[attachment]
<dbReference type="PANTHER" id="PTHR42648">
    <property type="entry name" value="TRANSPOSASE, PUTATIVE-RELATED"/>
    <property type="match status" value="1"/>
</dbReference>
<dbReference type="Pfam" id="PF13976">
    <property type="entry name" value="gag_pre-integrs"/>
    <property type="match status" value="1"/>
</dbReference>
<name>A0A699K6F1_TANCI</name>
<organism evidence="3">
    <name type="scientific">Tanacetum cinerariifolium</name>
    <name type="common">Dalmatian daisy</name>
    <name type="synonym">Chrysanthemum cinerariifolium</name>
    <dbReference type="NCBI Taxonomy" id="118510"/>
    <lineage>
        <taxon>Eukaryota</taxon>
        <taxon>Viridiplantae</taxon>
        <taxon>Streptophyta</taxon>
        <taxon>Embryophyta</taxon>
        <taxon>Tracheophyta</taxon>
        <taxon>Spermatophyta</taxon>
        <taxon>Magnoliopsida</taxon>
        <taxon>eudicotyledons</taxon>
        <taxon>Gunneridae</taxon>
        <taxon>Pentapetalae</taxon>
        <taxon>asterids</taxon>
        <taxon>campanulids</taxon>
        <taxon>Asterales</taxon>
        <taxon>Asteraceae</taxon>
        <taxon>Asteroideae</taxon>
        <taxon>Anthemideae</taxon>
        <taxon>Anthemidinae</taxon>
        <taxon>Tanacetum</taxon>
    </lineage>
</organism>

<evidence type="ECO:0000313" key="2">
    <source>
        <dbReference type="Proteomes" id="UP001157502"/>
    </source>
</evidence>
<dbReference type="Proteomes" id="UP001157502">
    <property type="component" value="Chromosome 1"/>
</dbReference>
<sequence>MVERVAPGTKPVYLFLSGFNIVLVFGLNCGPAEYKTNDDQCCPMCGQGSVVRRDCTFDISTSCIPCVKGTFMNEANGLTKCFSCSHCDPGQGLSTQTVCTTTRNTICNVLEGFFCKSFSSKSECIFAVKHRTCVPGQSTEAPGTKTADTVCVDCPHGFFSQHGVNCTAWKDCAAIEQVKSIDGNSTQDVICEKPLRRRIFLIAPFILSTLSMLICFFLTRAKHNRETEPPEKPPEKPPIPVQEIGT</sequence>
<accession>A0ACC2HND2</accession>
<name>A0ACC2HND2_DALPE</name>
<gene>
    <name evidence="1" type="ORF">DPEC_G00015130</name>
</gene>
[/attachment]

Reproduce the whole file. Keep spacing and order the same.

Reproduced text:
<dbReference type="PANTHER" id="PTHR42648">
    <property type="entry name" value="TRANSPOSASE, PUTATIVE-RELATED"/>
    <property type="match status" value="1"/>
</dbReference>
<dbReference type="Pfam" id="PF13976">
    <property type="entry name" value="gag_pre-integrs"/>
    <property type="match status" value="1"/>
</dbReference>
<name>A0A699K6F1_TANCI</name>
<organism evidence="3">
    <name type="scientific">Tanacetum cinerariifolium</name>
    <name type="common">Dalmatian daisy</name>
    <name type="synonym">Chrysanthemum cinerariifolium</name>
    <dbReference type="NCBI Taxonomy" id="118510"/>
    <lineage>
        <taxon>Eukaryota</taxon>
        <taxon>Viridiplantae</taxon>
        <taxon>Streptophyta</taxon>
        <taxon>Embryophyta</taxon>
        <taxon>Tracheophyta</taxon>
        <taxon>Spermatophyta</taxon>
        <taxon>Magnoliopsida</taxon>
        <taxon>eudicotyledons</taxon>
        <taxon>Gunneridae</taxon>
        <taxon>Pentapetalae</taxon>
        <taxon>asterids</taxon>
        <taxon>campanulids</taxon>
        <taxon>Asterales</taxon>
        <taxon>Asteraceae</taxon>
        <taxon>Asteroideae</taxon>
        <taxon>Anthemideae</taxon>
        <taxon>Anthemidinae</taxon>
        <taxon>Tanacetum</taxon>
    </lineage>
</organism>

<evidence type="ECO:0000313" key="2">
    <source>
        <dbReference type="Proteomes" id="UP001157502"/>
    </source>
</evidence>
<dbReference type="Proteomes" id="UP001157502">
    <property type="component" value="Chromosome 1"/>
</dbReference>
<sequence>MVERVAPGTKPVYLFLSGFNIVLVFGLNCGPAEYKTNDDQCCPMCGQGSVVRRDCTFDISTSCIPCVKGTFMNEANGLTKCFSCSHCDPGQGLSTQTVCTTTRNTICNVLEGFFCKSFSSKSECIFAVKHRTCVPGQSTEAPGTKTADTVCVDCPHGFFSQHGVNCTAWKDCAAIEQVKSIDGNSTQDVICEKPLRRRIFLIAPFILSTLSMLICFFLTRAKHNRETEPPEKPPEKPPIPVQEIGT</sequence>
<accession>A0ACC2HND2</accession>
<name>A0ACC2HND2_DALPE</name>
<gene>
    <name evidence="1" type="ORF">DPEC_G00015130</name>
</gene>